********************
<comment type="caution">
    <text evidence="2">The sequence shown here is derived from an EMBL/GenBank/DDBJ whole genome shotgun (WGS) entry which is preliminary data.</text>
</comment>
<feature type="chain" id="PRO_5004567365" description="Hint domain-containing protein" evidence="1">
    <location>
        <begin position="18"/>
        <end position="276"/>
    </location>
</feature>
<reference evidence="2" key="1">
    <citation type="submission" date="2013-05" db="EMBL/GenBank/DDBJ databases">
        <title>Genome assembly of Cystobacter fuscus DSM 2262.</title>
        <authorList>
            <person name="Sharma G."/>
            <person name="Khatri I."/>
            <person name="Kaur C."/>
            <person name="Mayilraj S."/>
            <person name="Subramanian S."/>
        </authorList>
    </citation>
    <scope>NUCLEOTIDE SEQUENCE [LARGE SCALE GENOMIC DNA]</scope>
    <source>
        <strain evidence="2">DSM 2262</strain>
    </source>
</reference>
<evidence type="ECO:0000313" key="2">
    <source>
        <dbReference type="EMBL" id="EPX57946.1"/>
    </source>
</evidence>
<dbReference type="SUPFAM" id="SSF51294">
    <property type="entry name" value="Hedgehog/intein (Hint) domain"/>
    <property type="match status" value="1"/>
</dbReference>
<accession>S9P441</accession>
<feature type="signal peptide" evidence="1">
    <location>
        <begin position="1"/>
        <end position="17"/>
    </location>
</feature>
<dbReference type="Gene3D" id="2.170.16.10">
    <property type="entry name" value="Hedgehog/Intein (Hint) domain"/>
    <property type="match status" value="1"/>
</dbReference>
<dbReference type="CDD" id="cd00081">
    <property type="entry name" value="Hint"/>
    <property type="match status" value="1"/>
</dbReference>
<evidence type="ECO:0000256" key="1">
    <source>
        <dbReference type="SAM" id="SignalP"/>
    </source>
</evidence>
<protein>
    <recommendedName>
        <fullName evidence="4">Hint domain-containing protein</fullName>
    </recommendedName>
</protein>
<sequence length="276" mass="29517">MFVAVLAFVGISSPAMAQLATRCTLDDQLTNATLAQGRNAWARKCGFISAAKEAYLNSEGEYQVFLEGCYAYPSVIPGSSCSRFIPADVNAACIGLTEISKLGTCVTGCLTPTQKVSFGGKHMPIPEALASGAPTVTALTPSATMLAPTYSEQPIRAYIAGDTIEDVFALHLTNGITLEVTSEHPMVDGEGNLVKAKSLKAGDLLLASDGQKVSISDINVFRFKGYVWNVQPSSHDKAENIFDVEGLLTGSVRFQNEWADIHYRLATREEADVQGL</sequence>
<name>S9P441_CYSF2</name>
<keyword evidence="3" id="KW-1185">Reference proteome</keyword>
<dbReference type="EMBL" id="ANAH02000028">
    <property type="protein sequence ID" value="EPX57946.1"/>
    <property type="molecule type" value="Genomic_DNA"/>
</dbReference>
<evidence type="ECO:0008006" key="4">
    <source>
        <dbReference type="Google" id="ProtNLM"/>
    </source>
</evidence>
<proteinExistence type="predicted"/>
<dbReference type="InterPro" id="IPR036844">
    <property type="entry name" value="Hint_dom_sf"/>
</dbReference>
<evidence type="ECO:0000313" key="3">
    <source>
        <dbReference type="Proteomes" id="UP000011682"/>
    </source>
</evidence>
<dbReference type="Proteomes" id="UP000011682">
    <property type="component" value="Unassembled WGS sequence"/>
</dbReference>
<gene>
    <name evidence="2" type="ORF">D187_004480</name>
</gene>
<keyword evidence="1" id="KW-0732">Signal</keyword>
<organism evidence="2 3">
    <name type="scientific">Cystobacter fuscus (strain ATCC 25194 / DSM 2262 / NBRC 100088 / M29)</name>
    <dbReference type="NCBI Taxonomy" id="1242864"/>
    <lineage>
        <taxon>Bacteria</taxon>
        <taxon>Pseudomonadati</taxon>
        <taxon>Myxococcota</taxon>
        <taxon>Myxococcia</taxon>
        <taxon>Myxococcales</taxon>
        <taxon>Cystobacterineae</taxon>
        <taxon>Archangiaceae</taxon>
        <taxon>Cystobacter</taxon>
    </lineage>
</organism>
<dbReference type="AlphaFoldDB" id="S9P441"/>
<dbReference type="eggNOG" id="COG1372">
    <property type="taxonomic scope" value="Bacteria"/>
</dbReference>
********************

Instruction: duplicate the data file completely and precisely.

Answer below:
<comment type="caution">
    <text evidence="2">The sequence shown here is derived from an EMBL/GenBank/DDBJ whole genome shotgun (WGS) entry which is preliminary data.</text>
</comment>
<feature type="chain" id="PRO_5004567365" description="Hint domain-containing protein" evidence="1">
    <location>
        <begin position="18"/>
        <end position="276"/>
    </location>
</feature>
<reference evidence="2" key="1">
    <citation type="submission" date="2013-05" db="EMBL/GenBank/DDBJ databases">
        <title>Genome assembly of Cystobacter fuscus DSM 2262.</title>
        <authorList>
            <person name="Sharma G."/>
            <person name="Khatri I."/>
            <person name="Kaur C."/>
            <person name="Mayilraj S."/>
            <person name="Subramanian S."/>
        </authorList>
    </citation>
    <scope>NUCLEOTIDE SEQUENCE [LARGE SCALE GENOMIC DNA]</scope>
    <source>
        <strain evidence="2">DSM 2262</strain>
    </source>
</reference>
<evidence type="ECO:0000313" key="2">
    <source>
        <dbReference type="EMBL" id="EPX57946.1"/>
    </source>
</evidence>
<dbReference type="SUPFAM" id="SSF51294">
    <property type="entry name" value="Hedgehog/intein (Hint) domain"/>
    <property type="match status" value="1"/>
</dbReference>
<accession>S9P441</accession>
<feature type="signal peptide" evidence="1">
    <location>
        <begin position="1"/>
        <end position="17"/>
    </location>
</feature>
<dbReference type="Gene3D" id="2.170.16.10">
    <property type="entry name" value="Hedgehog/Intein (Hint) domain"/>
    <property type="match status" value="1"/>
</dbReference>
<dbReference type="CDD" id="cd00081">
    <property type="entry name" value="Hint"/>
    <property type="match status" value="1"/>
</dbReference>
<evidence type="ECO:0000256" key="1">
    <source>
        <dbReference type="SAM" id="SignalP"/>
    </source>
</evidence>
<protein>
    <recommendedName>
        <fullName evidence="4">Hint domain-containing protein</fullName>
    </recommendedName>
</protein>
<sequence length="276" mass="29517">MFVAVLAFVGISSPAMAQLATRCTLDDQLTNATLAQGRNAWARKCGFISAAKEAYLNSEGEYQVFLEGCYAYPSVIPGSSCSRFIPADVNAACIGLTEISKLGTCVTGCLTPTQKVSFGGKHMPIPEALASGAPTVTALTPSATMLAPTYSEQPIRAYIAGDTIEDVFALHLTNGITLEVTSEHPMVDGEGNLVKAKSLKAGDLLLASDGQKVSISDINVFRFKGYVWNVQPSSHDKAENIFDVEGLLTGSVRFQNEWADIHYRLATREEADVQGL</sequence>
<name>S9P441_CYSF2</name>
<keyword evidence="3" id="KW-1185">Reference proteome</keyword>
<dbReference type="EMBL" id="ANAH02000028">
    <property type="protein sequence ID" value="EPX57946.1"/>
    <property type="molecule type" value="Genomic_DNA"/>
</dbReference>
<evidence type="ECO:0008006" key="4">
    <source>
        <dbReference type="Google" id="ProtNLM"/>
    </source>
</evidence>
<proteinExistence type="predicted"/>
<dbReference type="InterPro" id="IPR036844">
    <property type="entry name" value="Hint_dom_sf"/>
</dbReference>
<evidence type="ECO:0000313" key="3">
    <source>
        <dbReference type="Proteomes" id="UP000011682"/>
    </source>
</evidence>
<dbReference type="Proteomes" id="UP000011682">
    <property type="component" value="Unassembled WGS sequence"/>
</dbReference>
<gene>
    <name evidence="2" type="ORF">D187_004480</name>
</gene>
<keyword evidence="1" id="KW-0732">Signal</keyword>
<organism evidence="2 3">
    <name type="scientific">Cystobacter fuscus (strain ATCC 25194 / DSM 2262 / NBRC 100088 / M29)</name>
    <dbReference type="NCBI Taxonomy" id="1242864"/>
    <lineage>
        <taxon>Bacteria</taxon>
        <taxon>Pseudomonadati</taxon>
        <taxon>Myxococcota</taxon>
        <taxon>Myxococcia</taxon>
        <taxon>Myxococcales</taxon>
        <taxon>Cystobacterineae</taxon>
        <taxon>Archangiaceae</taxon>
        <taxon>Cystobacter</taxon>
    </lineage>
</organism>
<dbReference type="AlphaFoldDB" id="S9P441"/>
<dbReference type="eggNOG" id="COG1372">
    <property type="taxonomic scope" value="Bacteria"/>
</dbReference>